“The underlying premise has been that we ought to let products compete on their own merits, their own quality, their own value, and not let financing be a distorting factor,” Mr. Hochberg said. China, not an OECD member, has long operated outside the group’s agreed-upon terms. “Tolerance of that began to wear thin over the last 18 months,” Mr. Hochberg said.
Early last year, the Ex-Im board agreed to finance about $437 million of the deal under a 12-year loan. It would carry a lending rate, tied to Treasury bond yields, that is now about 3% and an exposure fee of 8.2%. Ex-Im Bank notified the OECD, and officials said other OECD members encouraged the bank to move forward as a challenge to China’s practices. The locomotives, which Pakistan’s government plans to buy over two years, will be manufactured in Erie, Pa. The deal, expected to support about 700 U.S. jobs, has been approved by Pakistan pending a review by its Supreme Court.
“We are pleased that Ex-Im Bank offered fair, competitive and transparent financing to Pakistan Railways in support of GE’s proposal,” GE said in a statement Tuesday. “Ex-Im Bank’s financing creates a level playing field for U.S. companies to compete and, ultimately, lays the foundation to sustain existing and to create new U.S. high-tech manufacturing jobs.”
Officials at the U.S. Treasury, State Department, Commerce Department and White House were involved in striking the deal with Pakistan, which is important to U.S. strategic interests.
Last month, Chinese Premier Wen Jiabao visited Pakistan and promised billions of dollars in infrastructure spending. The Chinese are building rail and road links from Xinjiang down through Kashmir to the Arabian Sea, and also financed the port of Gwadar on the Arabian Sea coast, through grants and concessional financing. Pakistan imports more than twice as much in goods from China annually as it does from the U.S. The U.S. has reoriented its aid in Pakistan to focus more on infrastructure, in part to challenge China. That has antagonized India, which is especially angered by the Kashmir rail link through disputed territory. The U.S. hopes its new focus will help influence Pakistan to be more pliable in fighting Taliban militants and help boost the U.S.’s image with Pakistanis.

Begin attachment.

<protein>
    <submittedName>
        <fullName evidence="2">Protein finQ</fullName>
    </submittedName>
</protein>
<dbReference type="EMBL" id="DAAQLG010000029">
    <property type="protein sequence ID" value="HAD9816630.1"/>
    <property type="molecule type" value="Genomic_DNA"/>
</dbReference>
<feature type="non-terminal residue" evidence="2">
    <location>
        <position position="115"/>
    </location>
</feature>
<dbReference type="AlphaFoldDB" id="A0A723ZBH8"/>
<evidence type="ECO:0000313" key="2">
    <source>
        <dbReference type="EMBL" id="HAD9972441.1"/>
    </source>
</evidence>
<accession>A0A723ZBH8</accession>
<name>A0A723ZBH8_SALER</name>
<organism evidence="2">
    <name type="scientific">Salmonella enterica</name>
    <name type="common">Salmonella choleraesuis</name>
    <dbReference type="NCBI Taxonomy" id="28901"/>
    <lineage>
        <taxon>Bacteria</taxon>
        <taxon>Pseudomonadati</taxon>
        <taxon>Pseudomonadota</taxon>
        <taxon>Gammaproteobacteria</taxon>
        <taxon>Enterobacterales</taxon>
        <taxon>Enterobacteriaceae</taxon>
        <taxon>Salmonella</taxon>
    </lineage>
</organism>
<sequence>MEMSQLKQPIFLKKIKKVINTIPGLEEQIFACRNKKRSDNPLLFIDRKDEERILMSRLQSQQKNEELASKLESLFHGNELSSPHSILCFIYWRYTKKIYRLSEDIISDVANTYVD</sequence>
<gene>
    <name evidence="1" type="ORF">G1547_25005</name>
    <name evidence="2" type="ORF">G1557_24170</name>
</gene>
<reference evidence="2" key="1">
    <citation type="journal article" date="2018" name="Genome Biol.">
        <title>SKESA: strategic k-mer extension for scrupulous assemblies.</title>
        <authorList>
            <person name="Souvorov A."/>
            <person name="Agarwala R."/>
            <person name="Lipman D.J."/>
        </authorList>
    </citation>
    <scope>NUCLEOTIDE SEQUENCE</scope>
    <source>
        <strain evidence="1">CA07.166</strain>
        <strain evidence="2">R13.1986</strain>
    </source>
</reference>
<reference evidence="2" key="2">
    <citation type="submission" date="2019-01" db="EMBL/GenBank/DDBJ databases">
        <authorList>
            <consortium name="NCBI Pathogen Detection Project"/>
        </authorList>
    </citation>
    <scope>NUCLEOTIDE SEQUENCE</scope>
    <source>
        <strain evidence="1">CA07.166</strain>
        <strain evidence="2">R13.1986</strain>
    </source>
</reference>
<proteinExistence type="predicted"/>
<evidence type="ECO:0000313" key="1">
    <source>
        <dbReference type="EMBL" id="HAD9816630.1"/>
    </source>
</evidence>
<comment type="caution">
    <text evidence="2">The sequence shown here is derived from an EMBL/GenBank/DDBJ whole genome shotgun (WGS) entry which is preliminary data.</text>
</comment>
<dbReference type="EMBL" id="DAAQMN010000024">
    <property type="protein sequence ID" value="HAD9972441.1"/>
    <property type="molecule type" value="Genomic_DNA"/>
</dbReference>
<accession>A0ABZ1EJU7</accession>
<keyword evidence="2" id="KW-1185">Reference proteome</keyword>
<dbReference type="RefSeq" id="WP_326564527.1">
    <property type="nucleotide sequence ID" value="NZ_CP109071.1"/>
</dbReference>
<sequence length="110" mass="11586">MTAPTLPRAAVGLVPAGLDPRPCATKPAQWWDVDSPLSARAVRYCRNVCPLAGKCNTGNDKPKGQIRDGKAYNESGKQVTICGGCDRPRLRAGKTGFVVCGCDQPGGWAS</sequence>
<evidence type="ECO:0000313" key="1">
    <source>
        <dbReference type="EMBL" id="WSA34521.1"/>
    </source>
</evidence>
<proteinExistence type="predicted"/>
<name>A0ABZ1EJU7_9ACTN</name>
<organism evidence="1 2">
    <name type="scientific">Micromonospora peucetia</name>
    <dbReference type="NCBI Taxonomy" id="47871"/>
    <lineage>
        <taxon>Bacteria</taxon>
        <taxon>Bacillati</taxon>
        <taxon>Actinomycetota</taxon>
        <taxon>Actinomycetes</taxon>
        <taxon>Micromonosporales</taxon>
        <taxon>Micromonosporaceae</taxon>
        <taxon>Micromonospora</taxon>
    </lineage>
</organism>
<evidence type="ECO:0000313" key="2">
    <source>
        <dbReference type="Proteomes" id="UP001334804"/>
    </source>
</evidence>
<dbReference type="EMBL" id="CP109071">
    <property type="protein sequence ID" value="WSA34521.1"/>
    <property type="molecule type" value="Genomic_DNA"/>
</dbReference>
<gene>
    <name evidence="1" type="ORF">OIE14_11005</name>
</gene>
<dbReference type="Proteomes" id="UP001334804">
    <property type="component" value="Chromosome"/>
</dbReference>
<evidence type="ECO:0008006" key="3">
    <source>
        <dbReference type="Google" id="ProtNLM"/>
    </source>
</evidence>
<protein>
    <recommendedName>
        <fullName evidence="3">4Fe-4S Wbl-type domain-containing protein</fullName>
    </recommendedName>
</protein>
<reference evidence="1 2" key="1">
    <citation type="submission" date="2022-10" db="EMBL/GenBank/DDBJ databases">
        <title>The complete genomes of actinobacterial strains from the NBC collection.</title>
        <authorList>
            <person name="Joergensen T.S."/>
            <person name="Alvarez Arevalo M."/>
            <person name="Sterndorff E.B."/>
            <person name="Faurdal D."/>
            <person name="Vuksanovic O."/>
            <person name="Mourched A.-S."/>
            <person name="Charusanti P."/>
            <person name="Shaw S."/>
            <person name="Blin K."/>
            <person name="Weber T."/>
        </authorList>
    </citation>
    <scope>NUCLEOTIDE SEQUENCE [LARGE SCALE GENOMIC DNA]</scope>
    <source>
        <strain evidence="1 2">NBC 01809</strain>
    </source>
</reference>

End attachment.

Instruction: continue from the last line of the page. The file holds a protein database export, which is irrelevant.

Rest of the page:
The Chinese are expected to try to avoid embarrassment in the Hu-Obama meeting next week, and the Obama administration is expected to play on that to press China for changes in trade, foreign exchange and national-security policies. But thus far China’s military has rebuffed U.S. calls for regular high-level defense talks.
In the U.S., the administration isn’t the only player setting the tone. On Tuesday, the U.S.-China Economic and Security Review Commission, a panel created by Congress that often takes a hard line on China, said growing Chinese strength in telecommunications could pose a danger for the U.S. “This greater potential role for China has generated concerns regarding corresponding potential national security implications of manufacturing and investment by China’s telecommunications companies,” its report said.
At least one House panel, the Foreign Affairs Committee, is considering holding hearings during Mr. Hu’s visit on China’s human rights, economic and foreign exchange practices.
—Bob Davis and Tom Wright contributed to this article.
Write to Sudeep Reddy at firstname.lastname@example.org